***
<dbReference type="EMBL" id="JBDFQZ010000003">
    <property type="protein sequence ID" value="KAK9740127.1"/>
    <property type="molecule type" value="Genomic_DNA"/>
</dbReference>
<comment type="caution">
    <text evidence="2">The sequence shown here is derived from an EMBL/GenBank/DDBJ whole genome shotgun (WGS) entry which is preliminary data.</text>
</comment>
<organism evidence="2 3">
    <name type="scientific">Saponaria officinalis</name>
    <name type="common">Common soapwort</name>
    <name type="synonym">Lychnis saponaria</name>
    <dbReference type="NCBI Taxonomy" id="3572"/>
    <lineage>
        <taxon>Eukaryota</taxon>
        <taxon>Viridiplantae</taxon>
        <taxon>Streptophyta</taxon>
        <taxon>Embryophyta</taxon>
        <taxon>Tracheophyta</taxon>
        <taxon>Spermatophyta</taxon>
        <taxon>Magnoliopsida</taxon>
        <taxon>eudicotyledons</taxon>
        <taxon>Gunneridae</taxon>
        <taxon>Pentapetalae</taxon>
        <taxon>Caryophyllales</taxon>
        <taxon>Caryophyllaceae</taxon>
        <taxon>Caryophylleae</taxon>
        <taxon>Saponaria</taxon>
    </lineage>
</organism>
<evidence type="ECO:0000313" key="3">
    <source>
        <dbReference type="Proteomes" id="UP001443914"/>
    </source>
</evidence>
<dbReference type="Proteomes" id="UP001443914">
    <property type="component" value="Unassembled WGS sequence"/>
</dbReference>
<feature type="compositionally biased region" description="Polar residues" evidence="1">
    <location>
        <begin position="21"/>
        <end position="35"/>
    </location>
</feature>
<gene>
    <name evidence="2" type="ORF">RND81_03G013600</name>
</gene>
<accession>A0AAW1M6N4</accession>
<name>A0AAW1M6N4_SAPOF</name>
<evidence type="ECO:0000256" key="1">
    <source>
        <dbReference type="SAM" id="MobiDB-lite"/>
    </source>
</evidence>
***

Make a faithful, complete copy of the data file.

<dbReference type="EMBL" id="JBDFQZ010000003">
    <property type="protein sequence ID" value="KAK9740127.1"/>
    <property type="molecule type" value="Genomic_DNA"/>
</dbReference>
<comment type="caution">
    <text evidence="2">The sequence shown here is derived from an EMBL/GenBank/DDBJ whole genome shotgun (WGS) entry which is preliminary data.</text>
</comment>
<organism evidence="2 3">
    <name type="scientific">Saponaria officinalis</name>
    <name type="common">Common soapwort</name>
    <name type="synonym">Lychnis saponaria</name>
    <dbReference type="NCBI Taxonomy" id="3572"/>
    <lineage>
        <taxon>Eukaryota</taxon>
        <taxon>Viridiplantae</taxon>
        <taxon>Streptophyta</taxon>
        <taxon>Embryophyta</taxon>
        <taxon>Tracheophyta</taxon>
        <taxon>Spermatophyta</taxon>
        <taxon>Magnoliopsida</taxon>
        <taxon>eudicotyledons</taxon>
        <taxon>Gunneridae</taxon>
        <taxon>Pentapetalae</taxon>
        <taxon>Caryophyllales</taxon>
        <taxon>Caryophyllaceae</taxon>
        <taxon>Caryophylleae</taxon>
        <taxon>Saponaria</taxon>
    </lineage>
</organism>
<evidence type="ECO:0000313" key="3">
    <source>
        <dbReference type="Proteomes" id="UP001443914"/>
    </source>
</evidence>
<dbReference type="Proteomes" id="UP001443914">
    <property type="component" value="Unassembled WGS sequence"/>
</dbReference>
<feature type="compositionally biased region" description="Polar residues" evidence="1">
    <location>
        <begin position="21"/>
        <end position="35"/>
    </location>
</feature>
<gene>
    <name evidence="2" type="ORF">RND81_03G013600</name>
</gene>
<accession>A0AAW1M6N4</accession>
<name>A0AAW1M6N4_SAPOF</name>
<evidence type="ECO:0000256" key="1">
    <source>
        <dbReference type="SAM" id="MobiDB-lite"/>
    </source>
</evidence>